'Fifty Shades of Grey' author: Books were part of 'midlife crisis'

NEW YORK, NY - Some libraries are banning the racy novel "Fifty Shades of Grey"because some are calling it "soft core porn" despite it topping best seller lists across the U.S.

Breakout author E.L. James - the woman behind that deliciously racy novel "Fifty Shades of Grey" - admits that the motivation behind her steamy storylines was actually her own "midlife crisis."

"It's all my fantasies in one thing," the British writer said of her publishing hit and its two sequels in a recent interview with ABC's "20/20."

"It's a contemporary, romantic fiction, with quite a lot of sex in it," James, who is married with two teenage sons, said of the trilogy's popularity. "I think it's the love story... I hope it's because of the love story."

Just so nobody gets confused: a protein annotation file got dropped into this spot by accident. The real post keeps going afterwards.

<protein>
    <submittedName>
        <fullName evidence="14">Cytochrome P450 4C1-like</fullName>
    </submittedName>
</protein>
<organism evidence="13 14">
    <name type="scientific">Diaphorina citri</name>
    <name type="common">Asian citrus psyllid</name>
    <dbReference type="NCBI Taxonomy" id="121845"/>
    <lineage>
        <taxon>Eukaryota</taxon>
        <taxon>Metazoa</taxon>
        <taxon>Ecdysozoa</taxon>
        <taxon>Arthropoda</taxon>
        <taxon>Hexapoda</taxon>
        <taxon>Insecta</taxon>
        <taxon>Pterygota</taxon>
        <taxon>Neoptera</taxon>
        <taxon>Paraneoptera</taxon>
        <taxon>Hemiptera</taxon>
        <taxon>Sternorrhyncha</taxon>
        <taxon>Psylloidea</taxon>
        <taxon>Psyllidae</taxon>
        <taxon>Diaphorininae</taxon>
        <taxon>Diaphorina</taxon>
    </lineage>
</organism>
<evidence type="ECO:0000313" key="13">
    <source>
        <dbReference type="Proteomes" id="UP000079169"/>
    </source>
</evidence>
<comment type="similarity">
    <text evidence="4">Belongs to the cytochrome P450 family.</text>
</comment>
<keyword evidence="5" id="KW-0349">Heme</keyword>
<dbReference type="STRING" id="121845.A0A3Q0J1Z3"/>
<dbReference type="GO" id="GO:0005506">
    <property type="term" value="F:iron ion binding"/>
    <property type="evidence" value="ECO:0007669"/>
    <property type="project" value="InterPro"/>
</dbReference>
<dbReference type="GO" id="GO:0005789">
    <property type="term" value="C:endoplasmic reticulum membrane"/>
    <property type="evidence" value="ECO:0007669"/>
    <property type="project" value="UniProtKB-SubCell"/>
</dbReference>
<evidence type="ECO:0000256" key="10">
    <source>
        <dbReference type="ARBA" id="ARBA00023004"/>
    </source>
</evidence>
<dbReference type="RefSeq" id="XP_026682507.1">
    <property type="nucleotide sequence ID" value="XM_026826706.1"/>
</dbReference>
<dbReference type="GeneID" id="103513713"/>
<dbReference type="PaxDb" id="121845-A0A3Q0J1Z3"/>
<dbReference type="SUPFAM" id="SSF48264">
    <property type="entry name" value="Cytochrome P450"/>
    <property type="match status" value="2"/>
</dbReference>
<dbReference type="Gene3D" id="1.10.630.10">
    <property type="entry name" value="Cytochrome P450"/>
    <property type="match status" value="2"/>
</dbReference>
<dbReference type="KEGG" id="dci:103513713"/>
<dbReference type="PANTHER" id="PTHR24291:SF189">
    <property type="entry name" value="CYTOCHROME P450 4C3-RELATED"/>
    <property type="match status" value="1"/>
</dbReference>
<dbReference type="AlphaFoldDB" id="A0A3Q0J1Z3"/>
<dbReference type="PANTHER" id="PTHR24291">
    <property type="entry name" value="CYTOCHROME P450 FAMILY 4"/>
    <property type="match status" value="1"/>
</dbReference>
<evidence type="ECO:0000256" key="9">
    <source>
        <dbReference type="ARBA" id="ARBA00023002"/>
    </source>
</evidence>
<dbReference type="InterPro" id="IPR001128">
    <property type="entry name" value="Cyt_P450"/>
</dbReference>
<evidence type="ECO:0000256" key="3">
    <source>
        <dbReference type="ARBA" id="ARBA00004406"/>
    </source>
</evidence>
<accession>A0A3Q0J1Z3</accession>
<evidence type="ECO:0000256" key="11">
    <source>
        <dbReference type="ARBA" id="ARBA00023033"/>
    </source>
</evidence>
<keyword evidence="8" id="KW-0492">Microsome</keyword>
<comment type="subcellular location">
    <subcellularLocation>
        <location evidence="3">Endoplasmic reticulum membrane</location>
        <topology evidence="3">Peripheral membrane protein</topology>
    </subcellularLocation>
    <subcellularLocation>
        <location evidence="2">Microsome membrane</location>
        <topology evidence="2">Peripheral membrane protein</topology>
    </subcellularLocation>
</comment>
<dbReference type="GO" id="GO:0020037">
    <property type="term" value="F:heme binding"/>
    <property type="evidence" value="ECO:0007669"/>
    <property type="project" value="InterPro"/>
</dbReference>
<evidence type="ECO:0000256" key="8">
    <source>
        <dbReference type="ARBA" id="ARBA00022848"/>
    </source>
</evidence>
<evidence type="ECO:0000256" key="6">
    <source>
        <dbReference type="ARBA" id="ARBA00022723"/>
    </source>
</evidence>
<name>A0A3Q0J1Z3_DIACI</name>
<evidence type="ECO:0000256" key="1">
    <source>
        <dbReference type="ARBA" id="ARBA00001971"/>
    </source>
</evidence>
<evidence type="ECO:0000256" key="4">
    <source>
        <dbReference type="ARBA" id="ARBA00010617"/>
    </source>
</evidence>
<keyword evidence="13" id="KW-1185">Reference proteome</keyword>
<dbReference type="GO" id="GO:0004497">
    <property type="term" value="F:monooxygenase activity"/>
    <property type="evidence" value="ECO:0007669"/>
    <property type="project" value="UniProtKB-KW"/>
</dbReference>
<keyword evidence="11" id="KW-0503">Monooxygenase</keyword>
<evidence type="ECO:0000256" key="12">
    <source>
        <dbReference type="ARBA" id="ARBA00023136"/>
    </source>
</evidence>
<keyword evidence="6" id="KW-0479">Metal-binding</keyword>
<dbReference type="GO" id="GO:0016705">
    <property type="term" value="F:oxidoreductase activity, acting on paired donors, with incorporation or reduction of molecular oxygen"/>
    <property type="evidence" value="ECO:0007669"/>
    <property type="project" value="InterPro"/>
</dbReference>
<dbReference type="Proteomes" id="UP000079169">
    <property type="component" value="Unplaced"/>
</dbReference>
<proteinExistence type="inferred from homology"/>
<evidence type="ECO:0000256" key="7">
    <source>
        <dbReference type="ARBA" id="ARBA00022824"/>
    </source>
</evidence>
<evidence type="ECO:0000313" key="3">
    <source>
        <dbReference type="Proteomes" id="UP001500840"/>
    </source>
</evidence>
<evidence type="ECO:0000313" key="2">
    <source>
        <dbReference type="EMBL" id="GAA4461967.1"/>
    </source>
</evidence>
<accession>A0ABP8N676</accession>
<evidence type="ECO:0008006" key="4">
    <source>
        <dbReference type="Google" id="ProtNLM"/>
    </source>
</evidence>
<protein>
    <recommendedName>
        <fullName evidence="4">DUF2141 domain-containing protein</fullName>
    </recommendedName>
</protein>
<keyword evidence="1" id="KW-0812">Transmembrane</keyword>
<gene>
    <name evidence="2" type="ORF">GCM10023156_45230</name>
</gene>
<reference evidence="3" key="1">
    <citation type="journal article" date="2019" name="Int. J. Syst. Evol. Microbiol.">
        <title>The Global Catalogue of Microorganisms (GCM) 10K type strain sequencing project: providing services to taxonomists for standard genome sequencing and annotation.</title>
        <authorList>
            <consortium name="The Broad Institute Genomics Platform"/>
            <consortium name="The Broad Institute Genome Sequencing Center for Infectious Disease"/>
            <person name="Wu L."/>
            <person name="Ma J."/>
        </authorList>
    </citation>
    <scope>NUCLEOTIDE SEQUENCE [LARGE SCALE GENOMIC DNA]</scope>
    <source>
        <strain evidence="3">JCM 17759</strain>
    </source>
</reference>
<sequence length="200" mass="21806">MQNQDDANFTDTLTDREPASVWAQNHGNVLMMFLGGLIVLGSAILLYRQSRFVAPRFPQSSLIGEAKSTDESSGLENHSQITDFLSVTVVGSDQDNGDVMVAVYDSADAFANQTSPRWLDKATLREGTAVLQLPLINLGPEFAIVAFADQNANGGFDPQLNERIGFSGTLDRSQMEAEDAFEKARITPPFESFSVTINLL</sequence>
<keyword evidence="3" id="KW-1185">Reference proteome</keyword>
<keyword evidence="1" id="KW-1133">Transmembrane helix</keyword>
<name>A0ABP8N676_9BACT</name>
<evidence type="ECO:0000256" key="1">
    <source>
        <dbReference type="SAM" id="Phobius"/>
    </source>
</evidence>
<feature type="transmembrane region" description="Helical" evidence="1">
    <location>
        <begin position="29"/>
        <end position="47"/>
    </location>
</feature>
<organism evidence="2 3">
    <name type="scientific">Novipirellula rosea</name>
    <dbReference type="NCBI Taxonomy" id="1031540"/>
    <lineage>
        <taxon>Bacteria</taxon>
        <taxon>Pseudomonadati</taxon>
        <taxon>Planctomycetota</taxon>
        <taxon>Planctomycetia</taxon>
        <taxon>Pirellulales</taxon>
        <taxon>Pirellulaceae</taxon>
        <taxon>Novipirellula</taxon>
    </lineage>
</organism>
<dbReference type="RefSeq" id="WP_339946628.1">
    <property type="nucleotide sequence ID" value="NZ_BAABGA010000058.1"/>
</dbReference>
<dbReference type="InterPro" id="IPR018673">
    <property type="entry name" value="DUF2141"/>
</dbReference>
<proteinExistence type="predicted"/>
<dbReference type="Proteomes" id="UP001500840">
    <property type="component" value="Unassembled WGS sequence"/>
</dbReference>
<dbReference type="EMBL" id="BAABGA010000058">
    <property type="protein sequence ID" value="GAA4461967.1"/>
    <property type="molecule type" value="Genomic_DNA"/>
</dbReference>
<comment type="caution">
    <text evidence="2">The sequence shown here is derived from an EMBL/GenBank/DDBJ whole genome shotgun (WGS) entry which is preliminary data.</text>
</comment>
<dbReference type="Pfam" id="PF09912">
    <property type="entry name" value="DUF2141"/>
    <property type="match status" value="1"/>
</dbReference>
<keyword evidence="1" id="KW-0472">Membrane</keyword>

"Fifty Shades of Grey," as well as "Fifty Shades Darker" and "Fifty Shades of Freedom," tells the story of Christian Grey, a charming billionaire/S&M fetishist.

So far fans have bought into Grey's highly sexualized lifestyle in a very big way: within a year of the books' independent release online, more than a quarter of a million of them have been sold.

Their runaway popularity led to James -- who uses a pen name but whose real name is Erika - scoring a book deal with Vintage and a movie deal with Universal reportedly worth $5 million.

Ironically, James' initial marketing plan didn't cost anywhere near that: the first-time author and former television executive says she started by posting her writing - which would later become the "Grey" series - on a fan site for the "Twilight" books.

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